Grace Hill Training Tip of the Week
Sex Discrimination and the Fair Housing Act
In recent years, the LGBT community has earned additional rights under the law in many different contexts. From same-sex marriage recognition to restroom access corresponding to a person’s gender identity, the law is constantly evolving.
The Federal Fair Housing Act (FHA) does not specifically include sexual orientation and gender identity as protected classes. However, discrimination against a lesbian, gay, bisexual, or transgender person may be covered by the FHA if it is based on nonconformity with gender stereotypes.
- If a housing provider refuses to rent to an LGBT person because she believes the person acts in a manner that does not conform to her notion of how a person of a particular sex should act, the person may pursue the matter under the Fair Housing Act as discrimination based on sex.
- If a property manager refuses to rent to a prospective resident who is transgender because of the prospective resident’s non-conformity with gender stereotypes, this could be discrimination on the basis of sex under the FHA.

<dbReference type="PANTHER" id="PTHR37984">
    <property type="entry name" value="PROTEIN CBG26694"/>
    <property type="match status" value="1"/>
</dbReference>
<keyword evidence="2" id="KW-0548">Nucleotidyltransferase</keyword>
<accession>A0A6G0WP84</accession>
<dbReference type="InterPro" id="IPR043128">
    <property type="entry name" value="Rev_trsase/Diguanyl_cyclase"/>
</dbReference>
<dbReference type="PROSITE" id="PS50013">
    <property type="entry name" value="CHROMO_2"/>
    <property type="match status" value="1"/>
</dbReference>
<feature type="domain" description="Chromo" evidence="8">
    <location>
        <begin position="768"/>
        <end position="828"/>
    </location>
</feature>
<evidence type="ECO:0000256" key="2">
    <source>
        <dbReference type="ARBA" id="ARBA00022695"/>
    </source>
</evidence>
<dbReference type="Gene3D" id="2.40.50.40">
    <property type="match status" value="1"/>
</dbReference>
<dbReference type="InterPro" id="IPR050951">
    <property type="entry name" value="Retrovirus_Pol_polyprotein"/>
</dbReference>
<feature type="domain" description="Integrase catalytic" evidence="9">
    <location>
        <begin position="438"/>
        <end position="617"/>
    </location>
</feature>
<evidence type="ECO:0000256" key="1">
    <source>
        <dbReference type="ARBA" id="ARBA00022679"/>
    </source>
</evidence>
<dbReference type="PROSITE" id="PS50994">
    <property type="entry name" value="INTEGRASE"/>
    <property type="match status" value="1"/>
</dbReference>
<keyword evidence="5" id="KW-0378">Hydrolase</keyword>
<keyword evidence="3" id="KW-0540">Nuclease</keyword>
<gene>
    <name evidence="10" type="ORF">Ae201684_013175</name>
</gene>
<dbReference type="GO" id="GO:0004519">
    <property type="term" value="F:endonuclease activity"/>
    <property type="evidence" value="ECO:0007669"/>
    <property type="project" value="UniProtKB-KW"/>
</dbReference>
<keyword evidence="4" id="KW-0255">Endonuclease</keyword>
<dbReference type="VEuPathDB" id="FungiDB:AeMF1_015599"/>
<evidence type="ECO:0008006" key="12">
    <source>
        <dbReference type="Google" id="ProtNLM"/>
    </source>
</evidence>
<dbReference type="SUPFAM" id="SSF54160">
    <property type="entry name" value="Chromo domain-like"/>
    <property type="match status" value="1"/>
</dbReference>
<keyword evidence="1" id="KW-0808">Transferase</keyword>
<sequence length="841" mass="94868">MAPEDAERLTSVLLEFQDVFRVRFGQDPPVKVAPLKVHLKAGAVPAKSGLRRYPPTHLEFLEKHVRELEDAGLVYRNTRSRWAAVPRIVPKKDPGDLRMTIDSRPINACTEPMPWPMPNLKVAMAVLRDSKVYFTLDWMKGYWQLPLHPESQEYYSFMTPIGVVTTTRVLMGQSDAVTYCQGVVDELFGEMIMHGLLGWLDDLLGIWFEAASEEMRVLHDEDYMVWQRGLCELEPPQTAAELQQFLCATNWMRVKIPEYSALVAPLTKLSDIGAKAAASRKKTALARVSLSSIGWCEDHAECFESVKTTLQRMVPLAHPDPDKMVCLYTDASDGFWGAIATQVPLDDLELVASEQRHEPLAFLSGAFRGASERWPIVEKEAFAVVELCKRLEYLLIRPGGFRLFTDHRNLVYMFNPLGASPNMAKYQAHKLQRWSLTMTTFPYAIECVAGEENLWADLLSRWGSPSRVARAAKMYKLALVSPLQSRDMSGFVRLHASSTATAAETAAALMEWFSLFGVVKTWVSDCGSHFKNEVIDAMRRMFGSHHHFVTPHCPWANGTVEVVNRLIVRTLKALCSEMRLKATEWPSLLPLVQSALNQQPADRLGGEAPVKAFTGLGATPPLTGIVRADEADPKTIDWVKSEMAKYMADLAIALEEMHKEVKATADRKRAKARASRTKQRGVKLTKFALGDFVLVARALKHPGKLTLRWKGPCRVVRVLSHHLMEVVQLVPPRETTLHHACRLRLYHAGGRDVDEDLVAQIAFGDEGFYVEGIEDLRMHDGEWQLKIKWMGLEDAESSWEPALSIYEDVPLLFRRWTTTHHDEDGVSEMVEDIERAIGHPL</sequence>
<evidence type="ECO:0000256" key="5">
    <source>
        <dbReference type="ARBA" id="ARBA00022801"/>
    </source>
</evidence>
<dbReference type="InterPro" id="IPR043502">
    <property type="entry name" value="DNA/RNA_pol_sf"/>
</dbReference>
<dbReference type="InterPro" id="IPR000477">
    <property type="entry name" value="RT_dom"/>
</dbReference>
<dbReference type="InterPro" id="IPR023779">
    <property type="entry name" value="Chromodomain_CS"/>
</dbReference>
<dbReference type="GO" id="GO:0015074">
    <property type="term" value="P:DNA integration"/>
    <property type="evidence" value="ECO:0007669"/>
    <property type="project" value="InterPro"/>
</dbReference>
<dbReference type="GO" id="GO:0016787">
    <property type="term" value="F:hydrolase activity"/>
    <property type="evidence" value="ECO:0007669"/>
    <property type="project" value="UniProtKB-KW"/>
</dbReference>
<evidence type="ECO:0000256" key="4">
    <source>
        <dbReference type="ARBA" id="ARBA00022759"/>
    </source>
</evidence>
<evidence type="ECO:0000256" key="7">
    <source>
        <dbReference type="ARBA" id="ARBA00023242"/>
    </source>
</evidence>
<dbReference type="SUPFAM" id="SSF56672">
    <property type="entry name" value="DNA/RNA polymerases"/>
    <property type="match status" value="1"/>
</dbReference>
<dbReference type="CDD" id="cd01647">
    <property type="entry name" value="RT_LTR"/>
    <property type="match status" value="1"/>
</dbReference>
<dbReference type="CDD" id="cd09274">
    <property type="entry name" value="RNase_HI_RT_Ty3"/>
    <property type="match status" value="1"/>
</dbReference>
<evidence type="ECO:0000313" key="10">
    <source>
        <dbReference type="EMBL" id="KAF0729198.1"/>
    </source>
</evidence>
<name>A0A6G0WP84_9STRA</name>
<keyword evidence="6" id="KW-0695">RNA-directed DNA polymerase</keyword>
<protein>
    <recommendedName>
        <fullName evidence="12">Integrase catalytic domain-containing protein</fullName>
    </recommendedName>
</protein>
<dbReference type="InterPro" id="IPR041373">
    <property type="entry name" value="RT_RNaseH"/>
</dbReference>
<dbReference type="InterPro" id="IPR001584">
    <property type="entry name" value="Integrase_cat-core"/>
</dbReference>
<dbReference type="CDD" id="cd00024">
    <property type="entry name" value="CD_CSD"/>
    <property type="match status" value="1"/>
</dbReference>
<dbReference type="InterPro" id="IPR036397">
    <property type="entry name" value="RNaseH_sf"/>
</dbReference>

Despite the relative lack of protection under the FHA, both the judicial system and the United States Department of Housing and Urban Development (HUD) have in recent years expanded anti-discrimination protections for the LGBT community. The law is clearly trending towards recognizing sexual orientation and gender identity as protected classes under fair housing laws. In fact, it is already the law in many states and localities.
Remember, every interaction you have with prospective and current residents is an opportunity to comply with fair housing laws and prevent discriminatory housing practices. By treating everyone fairly, equally, and consistently, you help reduce the risk of violating fair housing laws and create a welcoming atmosphere and sense of community for your customers.
And, fair housing laws protect people from discrimination throughout all stages of your interactions, not just after they become residents of your community. From the first contact, whether by phone call, email, text, or in-person, you are responsible for complying with fair housing laws and treating all people in a non-discriminatory manner.
Even if LGBT persons are not technically considered a protected class under the laws applicable to the area your company or property is located in, there are valid reasons for maintaining a company policy prohibiting LGBT discrimination, and for ensuring employees understand that all people must be treated in a non-discriminatory manner.